What Is the Falling Wedge Pattern and How to Trade It
By Stelian Olar, Updated on: Feb 08 2024.
The falling wedge pattern, also known as the descending wedge or downward wedge pattern, is a distinct chart pattern formation marked by converging trend lines bounding prices in a downward slope. This decending wedge or declining wedge pattern indicates market indecision, where bears are winning but bulls stage mini-comebacks giving rise to a wedge formation.
The falling wedge pattern meaning is that it often resolves bullishly, making it a pattern of high interest for traders.
So what exactly does this falling wedge or downward wedge chart pattern look like and how might you aim trading the falling wedge?
By understanding the criteria that defines this chart pattern as well as the psychology behind its typical bullish bias, you’ll be better equipped to spot falling wedge opportunities and utilize them in your trading.
This guide will cover everything you need to know about falling wedges including:
- The visual criteria that characterize this distinct price action pattern
- Why the descending wedge tends to breakout upwards?
- Is the falling wedge bullish or bearish?
- Strategies to trade the pattern through identifying optimal entries, stop losses, and profit-taking levels
Whether you’re an experienced technical trader well-versed in the wedge formation or just starting out, this primer aims to make the falling wedge pattern clear.
Read on to learn how to identify the falling wedge and use them effectively to inform your market decisions.
What is the Logic Behind the Falling Wedge Pattern
The falling wedge is considered a bullish reversal pattern in technical analysis, signaling a potential trend reversal. It's defined by two converging trendlines - a descending resistance line connecting a series of lower swing highs, and an ascending support line connecting higher lows. This forms a descending wedge pattern shaped like a funnel or a wedge tapering down.
As this down wedge pattern takes shape over a period of time, we get clues into the psychology driving the market:
- The descending upper resistance line reflects the persistence of selling pressure.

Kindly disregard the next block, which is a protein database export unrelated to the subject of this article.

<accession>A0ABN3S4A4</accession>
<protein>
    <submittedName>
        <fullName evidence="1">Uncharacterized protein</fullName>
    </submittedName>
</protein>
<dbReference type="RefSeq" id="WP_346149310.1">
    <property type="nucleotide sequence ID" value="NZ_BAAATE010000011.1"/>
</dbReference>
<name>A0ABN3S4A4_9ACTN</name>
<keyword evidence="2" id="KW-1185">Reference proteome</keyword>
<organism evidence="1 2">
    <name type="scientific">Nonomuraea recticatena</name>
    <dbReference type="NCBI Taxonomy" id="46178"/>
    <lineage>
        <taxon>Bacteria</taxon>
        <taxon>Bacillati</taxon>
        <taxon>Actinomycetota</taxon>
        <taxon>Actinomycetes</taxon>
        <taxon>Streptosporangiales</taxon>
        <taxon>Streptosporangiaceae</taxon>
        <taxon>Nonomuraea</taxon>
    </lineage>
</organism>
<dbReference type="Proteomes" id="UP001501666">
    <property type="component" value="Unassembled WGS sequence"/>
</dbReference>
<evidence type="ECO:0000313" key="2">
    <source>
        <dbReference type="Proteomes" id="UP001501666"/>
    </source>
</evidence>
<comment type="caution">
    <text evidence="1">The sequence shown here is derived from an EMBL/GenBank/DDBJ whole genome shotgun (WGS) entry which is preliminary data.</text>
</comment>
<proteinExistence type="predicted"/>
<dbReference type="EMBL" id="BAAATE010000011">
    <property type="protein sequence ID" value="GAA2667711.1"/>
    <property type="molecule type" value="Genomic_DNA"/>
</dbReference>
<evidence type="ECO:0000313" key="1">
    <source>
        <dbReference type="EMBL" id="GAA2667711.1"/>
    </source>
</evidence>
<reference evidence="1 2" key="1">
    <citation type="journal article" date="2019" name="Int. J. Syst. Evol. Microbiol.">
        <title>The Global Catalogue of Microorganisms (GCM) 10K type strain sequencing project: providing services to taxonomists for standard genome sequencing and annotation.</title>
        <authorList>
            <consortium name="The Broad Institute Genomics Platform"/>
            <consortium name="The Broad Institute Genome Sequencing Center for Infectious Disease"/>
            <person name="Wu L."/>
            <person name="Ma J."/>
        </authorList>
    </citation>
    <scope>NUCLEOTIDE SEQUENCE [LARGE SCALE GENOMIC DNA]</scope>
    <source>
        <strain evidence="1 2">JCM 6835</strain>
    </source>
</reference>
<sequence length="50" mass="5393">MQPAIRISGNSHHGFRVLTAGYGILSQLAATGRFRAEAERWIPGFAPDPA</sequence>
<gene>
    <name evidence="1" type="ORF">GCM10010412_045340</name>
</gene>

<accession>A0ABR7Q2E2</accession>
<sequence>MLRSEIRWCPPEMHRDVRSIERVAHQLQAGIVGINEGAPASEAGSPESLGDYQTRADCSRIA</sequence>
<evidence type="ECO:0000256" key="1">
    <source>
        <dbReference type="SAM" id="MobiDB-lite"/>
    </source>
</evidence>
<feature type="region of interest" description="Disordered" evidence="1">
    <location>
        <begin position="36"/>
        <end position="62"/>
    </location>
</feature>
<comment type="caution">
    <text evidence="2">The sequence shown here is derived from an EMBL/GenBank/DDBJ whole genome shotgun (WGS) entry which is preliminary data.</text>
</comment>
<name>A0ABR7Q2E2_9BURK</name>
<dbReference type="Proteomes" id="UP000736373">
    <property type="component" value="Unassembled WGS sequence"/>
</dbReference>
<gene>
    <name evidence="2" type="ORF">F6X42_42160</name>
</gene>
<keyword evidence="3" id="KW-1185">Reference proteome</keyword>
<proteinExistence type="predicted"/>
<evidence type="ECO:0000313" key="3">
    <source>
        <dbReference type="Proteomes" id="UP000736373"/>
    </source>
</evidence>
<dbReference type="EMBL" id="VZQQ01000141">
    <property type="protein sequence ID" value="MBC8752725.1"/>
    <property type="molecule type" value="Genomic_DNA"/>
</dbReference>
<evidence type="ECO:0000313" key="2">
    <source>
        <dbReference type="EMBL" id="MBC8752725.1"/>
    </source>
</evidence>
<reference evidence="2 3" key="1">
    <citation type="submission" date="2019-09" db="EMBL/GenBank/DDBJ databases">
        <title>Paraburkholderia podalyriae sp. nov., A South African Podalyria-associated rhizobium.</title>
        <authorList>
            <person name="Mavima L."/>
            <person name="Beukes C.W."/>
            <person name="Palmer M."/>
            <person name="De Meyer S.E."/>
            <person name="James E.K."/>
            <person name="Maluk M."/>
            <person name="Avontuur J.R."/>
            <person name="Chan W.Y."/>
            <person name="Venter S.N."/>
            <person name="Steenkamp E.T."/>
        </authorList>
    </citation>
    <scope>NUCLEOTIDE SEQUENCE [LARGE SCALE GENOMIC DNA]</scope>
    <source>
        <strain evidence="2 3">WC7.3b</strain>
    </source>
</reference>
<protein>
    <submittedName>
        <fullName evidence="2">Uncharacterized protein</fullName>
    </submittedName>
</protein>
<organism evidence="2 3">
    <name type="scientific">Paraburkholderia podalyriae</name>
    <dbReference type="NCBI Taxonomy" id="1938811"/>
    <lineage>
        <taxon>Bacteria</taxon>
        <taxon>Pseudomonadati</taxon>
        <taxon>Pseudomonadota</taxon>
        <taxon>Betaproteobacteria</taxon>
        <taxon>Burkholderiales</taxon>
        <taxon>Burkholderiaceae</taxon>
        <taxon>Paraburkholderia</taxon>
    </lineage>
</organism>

- However, the ascending support line indicates buyers are gradually becoming more active at higher levels on pullbacks.
This suggests sellers are losing conviction while buyer interest continues to resurge. What was once a strongly bearish market has now shifted towards more balance between bulls and bears. Typically, the falling wedge will eventually resolve upwards from this equilibrium as buyers gain control - hence it is considered a bullish falling wedge.
So while similar in appearance to a descending triangle, the key difference is the rising support line - reflecting building buying pressure which tends to fuel an eventual upside breakout. This underlying logic is what makes understanding and trading falling wedge patterns so valuable in technical analysis.
What is the Target of the Descending Wedge Pattern
Since the falling wedge is a bullish pattern, traders want to capitalize when the pattern eventually breaks out upwards.
But what price level should you set as your profit target?
A standard approach is to measure the vertical height of the entire descending wedge pattern from the initial high at the start to the lows of the base then add that height distance projected upwards from the eventual breakout point once the pattern triggers.
So for example, if a falling wedge lasts 3 months forming between a $50 initial peak down to $40 at the lows, the height would be $10. If the pattern then breaks upwards from $45, the profit target would be $45 plus the $10 height - which comes out to $55.
According to some research, the falling wedge pattern probability of meeting the price target for upside breakouts is 62%.
The logic is that the vertical measure captures the entire preceding down move counteracted by built-up bullish energy. As that energy releases, it powers upside down by roughly that amount.
Of course, falling wedge breakout targets can be exceeded as well in strongly trending markets but this method aims to capture the high probability breakout move. Tuning your strategy to the typical measured target can maximize your reward in playing these constructive falling wedge pattern setups.
Descending Wedge Pattern Types
While all falling wedges have the same general shape, there are some variations when it comes to the specific type of descending wedge pattern that forms. The two main types are broadening versus narrowing wedges.
Descending Broadening Wedge Pattern